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On April 29, 1870 the mill and machinery were destroyed by fire. Adequate insurance and the salvage of most of the lumber in the yard, however, allowed the company to resume business. In 1872 a second fire caused by sparks and cinders from a passing train resulted in $100,000 in damages. In 1876 a third fire destroyed part of the new mill and an estimated four million feel of lumber. This catastrophe forced one hundred workers each earning $10 per week out of work--a great economic blow to the community. Despite attempts to purchase logs from Tennessee and have them shipped to the mill, the operation was forced to close. (3)
In April, 1885 the mill was getting ready for a busy season. With a capacity of cutting 125,000 feet of lumber daily, the company was preparing to work for the C. W. ROBINSON COMPANY. N. S. Moore would again represent his interest and act as superintendent. (4)
The mill in 1890 provided work for two hundred employees. (5) In March 1891 Newell S. Moore left the local company after purchasing a lumber yard in Akron, Iowa. (6) Soon after that, the mill was closed.
In 1892 M. H. Moore, a leading official in the Dubuque Lumber Company, suggested that a syndicate could be formed that would have refusal on the property until January 1, 1893 equal to the indebtedness of the company to bondholders. A second option would be to have the syndicate furnish $1,000 for repairs for a lease on the mill with no no rental payments until profits were earned. The owners of the mill property were willing to take a share of the profits rather than rent. Moore suggested that two local retail yards would like to purchase lumber at wholesale and that a person who had never cut logs before was ready to supply enough to create 20 million feet of lumber. (7)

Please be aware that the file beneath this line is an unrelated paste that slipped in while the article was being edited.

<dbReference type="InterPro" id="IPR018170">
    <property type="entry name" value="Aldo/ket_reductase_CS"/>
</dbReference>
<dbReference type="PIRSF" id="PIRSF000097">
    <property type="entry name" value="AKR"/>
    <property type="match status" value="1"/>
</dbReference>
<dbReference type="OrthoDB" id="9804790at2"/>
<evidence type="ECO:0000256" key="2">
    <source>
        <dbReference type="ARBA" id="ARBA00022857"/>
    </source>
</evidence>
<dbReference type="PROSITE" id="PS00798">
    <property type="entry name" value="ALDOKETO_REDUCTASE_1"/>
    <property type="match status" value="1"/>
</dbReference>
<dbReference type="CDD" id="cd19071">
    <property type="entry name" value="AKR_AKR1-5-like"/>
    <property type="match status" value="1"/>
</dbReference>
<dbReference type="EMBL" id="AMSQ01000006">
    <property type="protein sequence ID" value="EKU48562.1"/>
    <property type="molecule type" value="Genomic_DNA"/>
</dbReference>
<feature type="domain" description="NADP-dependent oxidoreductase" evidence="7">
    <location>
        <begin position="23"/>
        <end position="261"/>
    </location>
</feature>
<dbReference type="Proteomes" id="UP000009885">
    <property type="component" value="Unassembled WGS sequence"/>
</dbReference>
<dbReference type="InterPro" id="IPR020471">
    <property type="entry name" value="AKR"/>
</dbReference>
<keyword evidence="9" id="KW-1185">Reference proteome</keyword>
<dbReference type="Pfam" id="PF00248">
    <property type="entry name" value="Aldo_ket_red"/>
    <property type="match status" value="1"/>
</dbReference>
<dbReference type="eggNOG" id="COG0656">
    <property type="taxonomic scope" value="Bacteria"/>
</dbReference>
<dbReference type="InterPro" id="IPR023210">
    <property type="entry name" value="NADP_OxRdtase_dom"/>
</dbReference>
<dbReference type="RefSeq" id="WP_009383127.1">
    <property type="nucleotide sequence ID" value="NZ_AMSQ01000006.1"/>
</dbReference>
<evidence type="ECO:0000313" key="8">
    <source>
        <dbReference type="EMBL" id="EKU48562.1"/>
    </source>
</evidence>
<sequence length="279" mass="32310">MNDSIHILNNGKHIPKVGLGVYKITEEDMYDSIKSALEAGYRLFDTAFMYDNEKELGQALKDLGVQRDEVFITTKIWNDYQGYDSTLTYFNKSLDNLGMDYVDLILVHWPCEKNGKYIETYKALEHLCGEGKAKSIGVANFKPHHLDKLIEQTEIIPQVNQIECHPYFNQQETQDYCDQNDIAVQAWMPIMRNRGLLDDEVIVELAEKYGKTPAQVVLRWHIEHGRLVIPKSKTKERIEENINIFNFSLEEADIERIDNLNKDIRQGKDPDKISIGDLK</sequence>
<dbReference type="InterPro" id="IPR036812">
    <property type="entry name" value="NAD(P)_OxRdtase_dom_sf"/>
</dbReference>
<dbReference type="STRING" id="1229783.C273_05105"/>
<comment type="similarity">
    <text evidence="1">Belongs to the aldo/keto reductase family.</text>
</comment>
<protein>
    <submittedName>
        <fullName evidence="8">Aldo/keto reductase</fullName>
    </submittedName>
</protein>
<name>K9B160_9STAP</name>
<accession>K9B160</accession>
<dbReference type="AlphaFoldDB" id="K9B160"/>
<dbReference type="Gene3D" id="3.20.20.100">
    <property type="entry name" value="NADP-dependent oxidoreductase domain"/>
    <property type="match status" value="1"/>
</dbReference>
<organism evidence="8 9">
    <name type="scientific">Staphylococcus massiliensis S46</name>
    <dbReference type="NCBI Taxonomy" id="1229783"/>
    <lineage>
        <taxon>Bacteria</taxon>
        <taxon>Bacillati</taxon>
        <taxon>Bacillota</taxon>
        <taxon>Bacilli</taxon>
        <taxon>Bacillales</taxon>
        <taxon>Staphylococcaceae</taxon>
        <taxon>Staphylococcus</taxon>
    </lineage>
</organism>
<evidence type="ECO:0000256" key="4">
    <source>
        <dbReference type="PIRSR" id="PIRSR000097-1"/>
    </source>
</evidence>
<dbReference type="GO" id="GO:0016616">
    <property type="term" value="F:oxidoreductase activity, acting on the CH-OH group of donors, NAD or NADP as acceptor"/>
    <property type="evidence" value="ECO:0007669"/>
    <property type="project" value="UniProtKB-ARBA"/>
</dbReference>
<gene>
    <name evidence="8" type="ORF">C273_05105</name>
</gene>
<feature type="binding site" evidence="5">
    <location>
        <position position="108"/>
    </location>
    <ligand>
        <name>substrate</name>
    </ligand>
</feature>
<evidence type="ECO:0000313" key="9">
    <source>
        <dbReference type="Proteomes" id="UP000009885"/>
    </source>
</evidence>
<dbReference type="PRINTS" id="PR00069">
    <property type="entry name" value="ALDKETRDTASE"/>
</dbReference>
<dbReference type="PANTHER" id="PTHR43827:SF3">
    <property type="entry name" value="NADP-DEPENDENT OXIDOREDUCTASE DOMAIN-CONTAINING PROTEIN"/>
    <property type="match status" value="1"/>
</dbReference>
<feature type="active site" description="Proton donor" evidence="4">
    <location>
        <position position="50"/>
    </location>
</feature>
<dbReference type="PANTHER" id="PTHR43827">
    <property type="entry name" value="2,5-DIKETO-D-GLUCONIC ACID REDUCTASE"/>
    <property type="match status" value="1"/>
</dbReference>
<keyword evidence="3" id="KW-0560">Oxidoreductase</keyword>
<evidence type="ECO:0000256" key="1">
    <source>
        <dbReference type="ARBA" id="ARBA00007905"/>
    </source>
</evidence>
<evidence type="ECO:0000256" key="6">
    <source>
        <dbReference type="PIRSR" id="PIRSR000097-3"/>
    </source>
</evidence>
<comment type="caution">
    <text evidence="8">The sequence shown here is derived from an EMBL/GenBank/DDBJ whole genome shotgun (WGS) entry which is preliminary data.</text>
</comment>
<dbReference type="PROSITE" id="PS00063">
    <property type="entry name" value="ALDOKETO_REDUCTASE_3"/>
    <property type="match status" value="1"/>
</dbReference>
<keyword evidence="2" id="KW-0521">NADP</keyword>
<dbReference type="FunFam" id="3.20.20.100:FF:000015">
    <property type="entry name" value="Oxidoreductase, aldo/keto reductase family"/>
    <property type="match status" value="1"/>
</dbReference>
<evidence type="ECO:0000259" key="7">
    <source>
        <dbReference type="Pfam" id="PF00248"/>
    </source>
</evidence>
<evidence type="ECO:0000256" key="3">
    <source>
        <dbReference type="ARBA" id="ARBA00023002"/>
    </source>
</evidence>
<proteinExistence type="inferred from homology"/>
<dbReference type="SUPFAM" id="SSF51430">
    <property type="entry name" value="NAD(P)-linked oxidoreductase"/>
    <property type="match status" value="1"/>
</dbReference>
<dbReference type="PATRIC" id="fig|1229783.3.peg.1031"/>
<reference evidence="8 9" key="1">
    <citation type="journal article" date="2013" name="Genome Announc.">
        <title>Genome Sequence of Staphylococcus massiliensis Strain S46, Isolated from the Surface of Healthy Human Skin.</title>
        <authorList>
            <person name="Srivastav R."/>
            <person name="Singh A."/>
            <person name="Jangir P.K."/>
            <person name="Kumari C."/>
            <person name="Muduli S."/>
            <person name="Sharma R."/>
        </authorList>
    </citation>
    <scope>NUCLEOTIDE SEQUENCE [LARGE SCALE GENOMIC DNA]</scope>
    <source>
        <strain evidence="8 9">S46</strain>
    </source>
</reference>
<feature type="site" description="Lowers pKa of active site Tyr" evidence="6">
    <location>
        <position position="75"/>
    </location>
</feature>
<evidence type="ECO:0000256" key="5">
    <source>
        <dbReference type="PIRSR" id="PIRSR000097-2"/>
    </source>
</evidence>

The ruins of the mill including the 150 foot tall smokestack remained visible through the 1930s when the area became a Dubuque's HOOVERVILLE. Residents during the 1950s expressed an interest in preserving the smokestack as a landmark of the lumber industry. (8)
City officials began studying the possibilities of developing the site for recreational purposes in 1962. It was generally agreed that dredging the slough would be the largest cost. Other problems arose. For the state to be willing to stock fish, 20% of the pond had to be at least eight feet deep. A storm sewer located in the northwest corner of the slough threatened to pollute the pond with street sale. Because the pond was within the $5.5 million federal flood control project, its size--about twelve acres--could not be reduced. (9) Attention was also paid to the smokestack. Tuck pointing and other necessary repairs were estimated to cost between $3,500 and $5,000.
In 1964, the tower was torn down. (10) Working together the Dock Commission, City Park Board, and the Dubuque County Conservation Society created a recreational area which became Maus Conservation Park. (11)
1. "Moore's Mill Stack Yanked Down," Telegraph Herald, May 2, 1964, p. 1
2. "Caught on the Fly," Dubuque Herald, June 29, 1873, p. 4. Online: https://news.google.com/newspapers?nid=uh8FjILnQOkC&dat=18730629&printsec=frontpage&hl=en
3. "Moore's Mill..."
4. "Moore's Mill," The Dubuque Herald, April 25, 1885, p. 4
5. "Local News in Brief," Dubuque Daily Herald, May 10, 1890, p. 8. Online: https://news.google.com/newspapers?nid=_OG5zn83XeQC&dat=18900511&printsec=frontpage&hl=en
6. "A Citizen's Departure," Dubuque Daily Herald, March 10, 1891, p. 4
7. "To Secure a Saw Mill," Dubuque Daily Herald, February 4, 1892, p. 8
8. "Moore's Mill..."
9. "City Officials Study Moore's Mill Project," Telegraph Herald, June 7, 1962, p. 1
10. "Moore's Mill Stack..."
Gibson, Michael. "Yesterday and Today," The Golden View, January, 2011